As wonderful as her gig might seem, do not think for a minute that Pflugrad simply has to stand in front of the camera and look cute. She’ll be the first to tell you there’s more to it than meets the eye.
“I’ve had to work very hard just to get in the door,” Amanda explained. “I’ve been a production assistant for ESPN 3D. I’m always making sure that I’m writing and I can edit video. So, I’m not just doing the reporting side of things. I’m able to do it all, and I’ve also been able to show that I can do it all. It’s not just about looks, and I hope that comes out in my work.”
So what would Pflugrad like to achieve in the near future?
“I’d love to be a sideline reporter,” she said. “I also love doing stuff on the entertainment side, like I do at some of these events. But what I really like doing is being able to tell people stories, and sticking to sports or entertainment reporting is my end goal.”
Whatever happens down the line, there is one small drawback to where she is now. One of the teams Pflugrad has to cover is the Arizona State Sun Devils, the team her brother currently plays for. Though she missed the Ducks’ 41-27 victory over ASU, she admits that games like that are painful to watch.
“I feel torn,” Pflugrad admitted. “you have family on one side and the alma mater you cheered for on the other. It’s definitely kind of a tough game.”
Having said that, Amanda will be back in Eugene next Saturday when Oregon plays the WSU Cougars. She’ll be part of an alumni cheer squad, and that means doing something she loved again for the first time in awhile.
“I am looking forward to cheering again at the Washington State game,” said Pflugrad enthusiastically. “I think it’ll be a lot of fun, because I’ve missed cheering quite a bit, and I’ve missed being in that atmosphere.”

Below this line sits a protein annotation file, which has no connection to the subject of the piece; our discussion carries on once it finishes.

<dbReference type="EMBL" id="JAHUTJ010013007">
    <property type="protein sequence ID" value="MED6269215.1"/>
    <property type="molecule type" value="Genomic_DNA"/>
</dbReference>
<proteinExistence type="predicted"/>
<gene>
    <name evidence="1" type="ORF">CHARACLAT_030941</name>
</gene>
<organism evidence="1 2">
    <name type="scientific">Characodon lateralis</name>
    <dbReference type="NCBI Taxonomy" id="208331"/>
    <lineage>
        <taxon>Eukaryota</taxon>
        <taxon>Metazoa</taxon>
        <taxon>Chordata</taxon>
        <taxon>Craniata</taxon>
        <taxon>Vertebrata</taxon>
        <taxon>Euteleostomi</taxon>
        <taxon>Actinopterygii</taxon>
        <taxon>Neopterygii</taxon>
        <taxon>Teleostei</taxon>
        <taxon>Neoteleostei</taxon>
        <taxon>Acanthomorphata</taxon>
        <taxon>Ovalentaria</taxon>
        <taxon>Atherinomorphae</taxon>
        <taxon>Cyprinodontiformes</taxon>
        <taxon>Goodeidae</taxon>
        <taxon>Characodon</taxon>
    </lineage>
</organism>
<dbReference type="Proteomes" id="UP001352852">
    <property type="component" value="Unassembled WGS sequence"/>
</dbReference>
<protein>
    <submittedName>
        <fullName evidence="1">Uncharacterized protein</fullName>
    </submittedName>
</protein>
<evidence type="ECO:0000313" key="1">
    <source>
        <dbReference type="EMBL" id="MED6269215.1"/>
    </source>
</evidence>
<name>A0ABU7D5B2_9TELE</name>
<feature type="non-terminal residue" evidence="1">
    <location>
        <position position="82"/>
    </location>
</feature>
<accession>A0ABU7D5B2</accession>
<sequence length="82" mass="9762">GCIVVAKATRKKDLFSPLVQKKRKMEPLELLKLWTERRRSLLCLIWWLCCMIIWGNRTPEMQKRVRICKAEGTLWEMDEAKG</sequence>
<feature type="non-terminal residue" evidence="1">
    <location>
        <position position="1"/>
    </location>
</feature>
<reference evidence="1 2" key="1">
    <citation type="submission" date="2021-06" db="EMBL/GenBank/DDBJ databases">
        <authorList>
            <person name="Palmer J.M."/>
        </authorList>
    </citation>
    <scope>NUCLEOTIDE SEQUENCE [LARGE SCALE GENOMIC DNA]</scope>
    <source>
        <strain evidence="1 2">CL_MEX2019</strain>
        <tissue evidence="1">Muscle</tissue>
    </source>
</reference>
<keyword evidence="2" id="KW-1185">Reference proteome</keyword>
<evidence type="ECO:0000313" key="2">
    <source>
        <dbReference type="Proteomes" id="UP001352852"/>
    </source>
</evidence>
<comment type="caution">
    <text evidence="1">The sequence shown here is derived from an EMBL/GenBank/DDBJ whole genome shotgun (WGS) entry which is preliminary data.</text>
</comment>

By the same token, she admits she’s probably a little bit out of practice.
“I don’t know if I’m going to be as good as I was,” chuckled Amanda. “It’s been two years since I’ve been done a stunt or anything like that. But my fingers are crossed. There’s a lot of girls coming back that I’ve cheered with in the past, so it will be a great group.”
She also believes that, despite all the perks that come with living in a big city, there are some things that simply can’t match up to the Willamette Valley.
“Phoenix is obviously a lot bigger and the temperature is warmer,” Pflugrad explained. “There’s also a lot more sports going on with all the pro teams. But it doesn’t compare to a game at Autzen Stadium.”
Moreover, citing many relatives that live here, Amanda Pflugrad considers Eugene her second home and tries to get back every chance she gets.
“Eugene is a place that is not too big or too small,” she said. “I try to visit as often as I can, and I love staying at my Grandma’s house. So to be able to get our family together after a game like this upcoming Saturday will be great.”
Sam Finley has been the EDN sports editor since June 2011. Send him your feedback or story ideas to firstname.lastname@example.org